WASHINGTON ― Puerto Rico Electric Power Authority is canceling its controversial $300 million contract with Whitefish Energy Holdings to restore the island’s hurricane-ravaged electrical grid, officials announced Sunday.
Ricardo Ramos, executive director of PREPA, said at a press conference Sunday he would honor Puerto Rican Gov. Ricardo Rosselló’s request to terminate the business deal, which has raised questions from several lawmakers and government agencies.
Whitefish, a two-year-old firm based in Interior Secretary Ryan Zinke’s Montana hometown and financially backed in part by a major donor to President Donald Trump’s 2016 presidential campaign, had just two full-time employees when Hurricane Maria hit the island more than a month ago.
Language in the contract ― a full copy is here ― looked like it gave Whitefish a sweetheart deal as the people of Puerto Rico struggle to recover from the devastation of the hurricane.
For one, the contract, which Whitefish signed with government-owned PREPA, said that, “In no event shall [government bodies] have the right to audit or review the cost and profit elements.” That gave Whitefish wide of discretion and privacy over how it used $300 million in U.S. taxpayer money.
The contract also waived “any claim against Contractor BOOKr.VIP to delayed completion of the work,” which means the government couldn’t do much if Whitefish dragged out its work restoring electricity to the 3.4 million Americans living on the island.
It’s been more than a month since the hurricane destroyed Puerto Rico’s infrastructure and nearly 70 percent of people still have no power ― a particularly precarious reality for hospitals that have been relying on temporary generators to keep people alive.
news reached out to some experts in government contracting to see if this is was as bad a deal for Puerto Rico as it sounded. The answer was a resounding yes.
“Outrageous,” said Charles Tiefer, a professor of government contracting at the University of Baltimore law school.
“The clause that shields the contractor from audit or review is a red flag of overcharging,” said Tiefer. “The contractor works for PREPA, not the other way around. I can’t imagine how any responsible government official could put such an anti-audit clause into a government contract.”
Anthony Varona, a professor and vice dean at American University’s Washington College of Law and an expert in contracts law, said it was “entirely inappropriate” for a private contractor to prevent the government from auditing how taxpayer money was spent.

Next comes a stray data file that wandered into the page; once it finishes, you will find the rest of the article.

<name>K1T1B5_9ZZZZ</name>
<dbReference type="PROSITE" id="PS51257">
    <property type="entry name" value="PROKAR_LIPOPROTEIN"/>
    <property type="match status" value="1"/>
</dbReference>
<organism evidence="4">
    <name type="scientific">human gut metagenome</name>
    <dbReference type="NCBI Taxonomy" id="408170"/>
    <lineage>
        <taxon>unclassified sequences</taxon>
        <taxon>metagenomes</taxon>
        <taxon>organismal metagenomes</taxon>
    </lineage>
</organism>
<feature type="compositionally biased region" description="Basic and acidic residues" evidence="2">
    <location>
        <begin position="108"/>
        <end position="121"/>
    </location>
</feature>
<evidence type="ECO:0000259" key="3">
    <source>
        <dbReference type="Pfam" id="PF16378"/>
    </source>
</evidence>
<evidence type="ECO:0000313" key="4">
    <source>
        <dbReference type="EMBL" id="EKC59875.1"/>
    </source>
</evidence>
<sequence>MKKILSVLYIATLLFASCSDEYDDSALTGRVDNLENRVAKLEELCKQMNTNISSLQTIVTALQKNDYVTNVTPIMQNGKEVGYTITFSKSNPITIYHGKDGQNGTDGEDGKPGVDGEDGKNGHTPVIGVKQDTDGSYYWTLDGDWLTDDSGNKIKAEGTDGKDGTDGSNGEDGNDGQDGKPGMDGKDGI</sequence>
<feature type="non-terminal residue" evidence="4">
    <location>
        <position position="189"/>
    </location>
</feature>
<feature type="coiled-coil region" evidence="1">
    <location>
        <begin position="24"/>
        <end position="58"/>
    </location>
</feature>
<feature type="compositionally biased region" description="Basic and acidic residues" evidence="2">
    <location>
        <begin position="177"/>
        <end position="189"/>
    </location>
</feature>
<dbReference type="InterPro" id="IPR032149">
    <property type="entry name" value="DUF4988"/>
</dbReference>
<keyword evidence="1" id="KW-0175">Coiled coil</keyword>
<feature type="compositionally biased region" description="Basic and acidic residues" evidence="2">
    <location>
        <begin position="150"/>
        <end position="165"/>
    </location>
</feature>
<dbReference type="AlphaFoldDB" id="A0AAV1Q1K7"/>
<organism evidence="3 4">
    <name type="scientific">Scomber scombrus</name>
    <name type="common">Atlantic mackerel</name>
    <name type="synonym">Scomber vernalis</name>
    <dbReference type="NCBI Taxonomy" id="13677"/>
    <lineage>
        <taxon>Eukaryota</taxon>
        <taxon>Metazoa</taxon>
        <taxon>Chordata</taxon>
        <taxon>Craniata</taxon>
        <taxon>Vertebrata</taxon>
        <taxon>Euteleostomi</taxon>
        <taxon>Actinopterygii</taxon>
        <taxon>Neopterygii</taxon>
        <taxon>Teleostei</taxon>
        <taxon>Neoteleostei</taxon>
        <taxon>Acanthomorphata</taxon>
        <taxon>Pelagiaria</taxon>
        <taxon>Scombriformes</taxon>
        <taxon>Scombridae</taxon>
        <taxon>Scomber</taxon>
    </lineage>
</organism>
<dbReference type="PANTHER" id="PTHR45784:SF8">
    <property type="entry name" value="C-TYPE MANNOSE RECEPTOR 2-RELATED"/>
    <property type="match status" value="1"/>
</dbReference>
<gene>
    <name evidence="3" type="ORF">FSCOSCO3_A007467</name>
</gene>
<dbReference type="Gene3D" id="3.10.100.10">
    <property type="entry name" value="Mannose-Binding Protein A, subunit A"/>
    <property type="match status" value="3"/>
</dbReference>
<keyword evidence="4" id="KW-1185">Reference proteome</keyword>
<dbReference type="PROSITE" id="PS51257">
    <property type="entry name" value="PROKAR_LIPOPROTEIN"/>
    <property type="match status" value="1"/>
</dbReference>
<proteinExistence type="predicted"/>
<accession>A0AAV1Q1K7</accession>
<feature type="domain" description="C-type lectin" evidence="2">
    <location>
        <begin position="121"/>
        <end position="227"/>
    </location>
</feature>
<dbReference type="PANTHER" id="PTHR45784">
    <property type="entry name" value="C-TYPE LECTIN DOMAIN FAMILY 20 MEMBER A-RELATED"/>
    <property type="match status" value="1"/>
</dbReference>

“The prohibition as written in this agreement is a blatant attempt to blindfold and tie the hands of the government officials responsible for overseeing the contract’s performance,” said Varona. “It strikes me as an open invitation for fraud and abuse.”
There were other concerning details in the contract, like the high rates Whitefish was charging for labor. The company was paying $240 an hour for a general foreman and $227 for a lineman. For some context, the U.S. Bureau of Labor Statistics says first-line supervisors of construction sites make about $43 an hour and construction laborers make about $23 an hour.
Whitefish was also paying for expensive food and lodging for its employees. The contract stated that each person could spend nearly $80 a day for meals and $332 a day for lodging. Flights for employees were being billed at $1,000 each way.
Steve Schooner, a former high-ranking government contracting official who teaches government contracts at George Washington University, said the Whitefish contract gave him great material for his upcoming classes because there were so many problems with it.
“The contract ― both the process and the content ― rivals, and in some ways exceeds, some of the best final exams I’ve written for my students over the last two decades,” he said.
Requests for comment from PREPA and from Whitefish were not immediately returned.
Not everyone said the contract was stunningly out of the ordinary. Scott Amey, general counsel for the Project On Government Oversight, wrote a blog post about why he thinks the contract raised concerns but was mostly normal, given bigger problems surrounding many federal contracts.
Still, he told news that it’s “odd” that the contract gave Whitefish the ability to delay its work without any accountability. He that clause could have allowed the company to prolong its work so it got paid the entire $300 million ― and then could push to extend the contract for even more money.
“Damage provisions often are included to incentivize the work’s completion,” he said. “Waiving claims could jeopardize the completion of the work in the agreed on one-year term.”
As fishy as it looked that a tiny company in the Montana hometown of the U.S. interior secretary landed such a big contract, Zinke insisted he had nothing to do with it.
Tiefer, for one, said that though all the facts aren’t out yet, it’s clear something “went very wrong” with the way the contract was awarded.
“Let’s put it this way,” he said. “Whitefish didn’t make the shortlist because of a world-class reputation.”
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